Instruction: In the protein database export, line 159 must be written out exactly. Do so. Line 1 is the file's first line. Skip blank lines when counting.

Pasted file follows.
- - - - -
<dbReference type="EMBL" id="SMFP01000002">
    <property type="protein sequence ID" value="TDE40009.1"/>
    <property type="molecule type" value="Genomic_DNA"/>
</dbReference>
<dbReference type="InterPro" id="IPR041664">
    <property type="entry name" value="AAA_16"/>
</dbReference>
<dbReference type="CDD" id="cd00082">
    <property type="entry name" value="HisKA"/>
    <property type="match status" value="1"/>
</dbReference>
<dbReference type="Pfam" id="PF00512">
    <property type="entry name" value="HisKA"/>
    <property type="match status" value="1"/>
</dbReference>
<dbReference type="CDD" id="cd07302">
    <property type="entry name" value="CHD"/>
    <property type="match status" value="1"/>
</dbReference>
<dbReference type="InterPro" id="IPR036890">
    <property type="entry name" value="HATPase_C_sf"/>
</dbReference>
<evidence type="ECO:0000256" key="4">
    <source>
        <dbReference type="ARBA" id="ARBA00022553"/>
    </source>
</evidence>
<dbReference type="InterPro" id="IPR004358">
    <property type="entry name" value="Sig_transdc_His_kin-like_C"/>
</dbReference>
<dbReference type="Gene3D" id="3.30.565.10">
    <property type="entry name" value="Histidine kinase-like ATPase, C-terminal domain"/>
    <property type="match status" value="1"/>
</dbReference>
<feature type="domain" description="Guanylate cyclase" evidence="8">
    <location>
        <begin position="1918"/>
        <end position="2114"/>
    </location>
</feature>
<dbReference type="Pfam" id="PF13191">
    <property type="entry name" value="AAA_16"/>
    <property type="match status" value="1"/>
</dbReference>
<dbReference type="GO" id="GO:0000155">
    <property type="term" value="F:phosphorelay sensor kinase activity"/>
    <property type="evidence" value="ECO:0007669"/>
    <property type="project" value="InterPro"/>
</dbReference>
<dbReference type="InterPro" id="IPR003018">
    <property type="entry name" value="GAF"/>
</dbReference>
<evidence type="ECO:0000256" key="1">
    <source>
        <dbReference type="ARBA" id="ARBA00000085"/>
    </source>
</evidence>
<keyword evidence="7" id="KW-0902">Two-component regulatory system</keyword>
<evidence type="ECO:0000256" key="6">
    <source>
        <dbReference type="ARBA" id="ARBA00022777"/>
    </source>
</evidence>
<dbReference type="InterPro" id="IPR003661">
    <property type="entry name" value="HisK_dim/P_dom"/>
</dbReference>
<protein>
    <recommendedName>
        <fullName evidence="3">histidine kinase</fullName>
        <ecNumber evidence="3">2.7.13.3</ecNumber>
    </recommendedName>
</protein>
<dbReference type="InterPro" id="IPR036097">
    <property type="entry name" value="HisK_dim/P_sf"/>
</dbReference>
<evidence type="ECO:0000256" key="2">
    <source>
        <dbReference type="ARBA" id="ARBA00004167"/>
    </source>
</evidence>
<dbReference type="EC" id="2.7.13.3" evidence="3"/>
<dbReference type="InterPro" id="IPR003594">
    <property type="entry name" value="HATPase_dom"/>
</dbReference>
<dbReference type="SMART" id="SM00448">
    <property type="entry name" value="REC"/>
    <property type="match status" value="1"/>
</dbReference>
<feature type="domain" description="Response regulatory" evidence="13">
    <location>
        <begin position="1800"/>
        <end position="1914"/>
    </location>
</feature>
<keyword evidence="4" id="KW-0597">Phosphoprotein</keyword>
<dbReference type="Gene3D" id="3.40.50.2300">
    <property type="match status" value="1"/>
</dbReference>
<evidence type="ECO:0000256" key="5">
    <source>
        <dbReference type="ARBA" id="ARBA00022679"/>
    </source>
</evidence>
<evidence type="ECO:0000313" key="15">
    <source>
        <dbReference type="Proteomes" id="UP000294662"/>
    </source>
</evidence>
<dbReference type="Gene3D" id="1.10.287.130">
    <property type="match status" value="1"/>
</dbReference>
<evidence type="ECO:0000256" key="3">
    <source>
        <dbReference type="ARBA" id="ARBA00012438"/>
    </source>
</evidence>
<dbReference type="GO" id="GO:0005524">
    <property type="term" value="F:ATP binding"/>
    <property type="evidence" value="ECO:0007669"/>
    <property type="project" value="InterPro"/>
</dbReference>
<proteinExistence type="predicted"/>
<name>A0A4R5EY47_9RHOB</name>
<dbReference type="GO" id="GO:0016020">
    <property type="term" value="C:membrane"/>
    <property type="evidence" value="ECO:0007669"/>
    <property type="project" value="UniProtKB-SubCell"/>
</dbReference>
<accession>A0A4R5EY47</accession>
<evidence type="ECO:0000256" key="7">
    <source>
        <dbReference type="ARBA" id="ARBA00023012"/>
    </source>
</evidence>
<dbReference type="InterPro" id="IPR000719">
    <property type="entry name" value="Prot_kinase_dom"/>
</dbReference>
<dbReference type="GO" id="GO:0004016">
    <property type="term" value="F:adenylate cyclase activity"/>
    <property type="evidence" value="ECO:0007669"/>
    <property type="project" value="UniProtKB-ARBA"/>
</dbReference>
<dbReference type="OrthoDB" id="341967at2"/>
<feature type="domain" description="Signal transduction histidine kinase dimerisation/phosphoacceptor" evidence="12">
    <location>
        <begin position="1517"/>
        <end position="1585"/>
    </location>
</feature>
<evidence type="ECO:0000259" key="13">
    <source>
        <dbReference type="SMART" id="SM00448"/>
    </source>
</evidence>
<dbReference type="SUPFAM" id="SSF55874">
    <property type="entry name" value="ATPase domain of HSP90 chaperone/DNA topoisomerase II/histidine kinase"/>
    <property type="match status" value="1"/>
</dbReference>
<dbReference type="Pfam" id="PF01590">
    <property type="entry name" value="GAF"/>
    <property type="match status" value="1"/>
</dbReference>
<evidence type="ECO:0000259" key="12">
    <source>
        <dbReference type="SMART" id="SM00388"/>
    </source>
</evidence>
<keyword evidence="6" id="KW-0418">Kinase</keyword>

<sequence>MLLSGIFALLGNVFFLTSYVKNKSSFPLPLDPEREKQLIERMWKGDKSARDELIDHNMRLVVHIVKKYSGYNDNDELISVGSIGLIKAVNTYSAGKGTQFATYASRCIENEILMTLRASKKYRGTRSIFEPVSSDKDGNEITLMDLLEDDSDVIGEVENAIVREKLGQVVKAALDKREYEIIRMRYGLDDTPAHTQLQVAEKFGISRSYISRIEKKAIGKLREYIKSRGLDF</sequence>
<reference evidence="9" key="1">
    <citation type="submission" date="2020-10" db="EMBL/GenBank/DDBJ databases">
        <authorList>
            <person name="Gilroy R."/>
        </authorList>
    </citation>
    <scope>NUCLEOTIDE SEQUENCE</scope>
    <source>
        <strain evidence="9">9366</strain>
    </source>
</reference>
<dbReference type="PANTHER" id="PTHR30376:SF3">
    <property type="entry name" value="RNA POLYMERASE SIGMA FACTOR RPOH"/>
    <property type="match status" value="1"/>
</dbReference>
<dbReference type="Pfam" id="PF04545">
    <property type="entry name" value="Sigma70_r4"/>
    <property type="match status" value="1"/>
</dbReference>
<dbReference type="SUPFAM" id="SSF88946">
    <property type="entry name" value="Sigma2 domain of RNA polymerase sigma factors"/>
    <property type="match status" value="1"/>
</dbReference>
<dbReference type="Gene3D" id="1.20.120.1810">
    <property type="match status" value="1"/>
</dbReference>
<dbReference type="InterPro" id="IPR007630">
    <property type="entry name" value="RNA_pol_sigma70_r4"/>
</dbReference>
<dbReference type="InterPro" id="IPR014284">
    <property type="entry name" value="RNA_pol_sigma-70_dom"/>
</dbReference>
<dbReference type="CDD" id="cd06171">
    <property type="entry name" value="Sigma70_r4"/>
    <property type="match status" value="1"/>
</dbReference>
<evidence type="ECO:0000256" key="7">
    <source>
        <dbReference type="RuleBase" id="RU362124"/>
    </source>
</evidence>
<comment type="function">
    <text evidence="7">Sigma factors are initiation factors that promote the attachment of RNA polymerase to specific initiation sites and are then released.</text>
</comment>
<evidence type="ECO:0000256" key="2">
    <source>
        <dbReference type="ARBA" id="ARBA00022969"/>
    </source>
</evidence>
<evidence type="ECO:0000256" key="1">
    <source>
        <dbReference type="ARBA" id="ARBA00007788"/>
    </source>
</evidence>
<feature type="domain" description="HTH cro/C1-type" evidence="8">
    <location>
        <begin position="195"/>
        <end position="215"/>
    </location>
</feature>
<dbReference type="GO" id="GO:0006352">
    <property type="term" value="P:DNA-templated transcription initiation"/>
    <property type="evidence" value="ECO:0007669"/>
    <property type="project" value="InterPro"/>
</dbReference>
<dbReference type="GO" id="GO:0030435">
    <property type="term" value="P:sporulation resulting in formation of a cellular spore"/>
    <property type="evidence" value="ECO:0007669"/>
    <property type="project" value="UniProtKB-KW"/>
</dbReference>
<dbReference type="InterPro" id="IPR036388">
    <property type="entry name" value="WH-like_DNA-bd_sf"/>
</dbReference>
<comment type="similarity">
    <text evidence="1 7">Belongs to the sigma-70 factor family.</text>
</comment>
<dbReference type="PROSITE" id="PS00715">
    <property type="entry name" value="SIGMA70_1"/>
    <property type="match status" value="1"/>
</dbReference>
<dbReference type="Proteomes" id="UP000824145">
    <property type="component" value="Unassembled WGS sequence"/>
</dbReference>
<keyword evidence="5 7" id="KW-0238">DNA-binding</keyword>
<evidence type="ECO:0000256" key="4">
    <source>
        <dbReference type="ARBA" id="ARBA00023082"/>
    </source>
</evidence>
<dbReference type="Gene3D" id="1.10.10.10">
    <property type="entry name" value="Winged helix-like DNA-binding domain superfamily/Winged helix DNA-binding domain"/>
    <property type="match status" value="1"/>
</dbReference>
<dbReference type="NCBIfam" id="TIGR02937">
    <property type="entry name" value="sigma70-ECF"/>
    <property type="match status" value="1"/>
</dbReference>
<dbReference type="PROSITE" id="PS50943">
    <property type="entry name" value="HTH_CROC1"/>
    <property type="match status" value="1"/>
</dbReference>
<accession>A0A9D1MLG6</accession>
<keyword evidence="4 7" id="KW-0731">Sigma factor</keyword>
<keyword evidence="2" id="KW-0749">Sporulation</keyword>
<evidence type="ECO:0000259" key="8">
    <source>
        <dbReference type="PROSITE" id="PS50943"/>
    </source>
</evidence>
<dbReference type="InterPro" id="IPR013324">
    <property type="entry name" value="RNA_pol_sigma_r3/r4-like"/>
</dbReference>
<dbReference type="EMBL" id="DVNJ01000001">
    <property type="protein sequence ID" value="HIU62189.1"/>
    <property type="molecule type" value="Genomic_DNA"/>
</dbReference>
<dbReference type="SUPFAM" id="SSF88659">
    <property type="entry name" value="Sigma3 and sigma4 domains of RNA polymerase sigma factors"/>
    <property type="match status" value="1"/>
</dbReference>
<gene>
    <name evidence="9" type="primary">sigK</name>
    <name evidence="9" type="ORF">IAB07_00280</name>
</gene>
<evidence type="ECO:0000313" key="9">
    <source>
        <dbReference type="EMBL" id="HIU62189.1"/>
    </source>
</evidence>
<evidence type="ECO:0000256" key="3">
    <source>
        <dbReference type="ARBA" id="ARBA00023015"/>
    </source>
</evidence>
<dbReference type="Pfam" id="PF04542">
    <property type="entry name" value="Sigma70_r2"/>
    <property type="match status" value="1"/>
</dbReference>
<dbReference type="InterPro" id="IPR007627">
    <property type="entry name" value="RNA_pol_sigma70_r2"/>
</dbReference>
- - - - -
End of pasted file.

<dbReference type="Pfam" id="PF01590">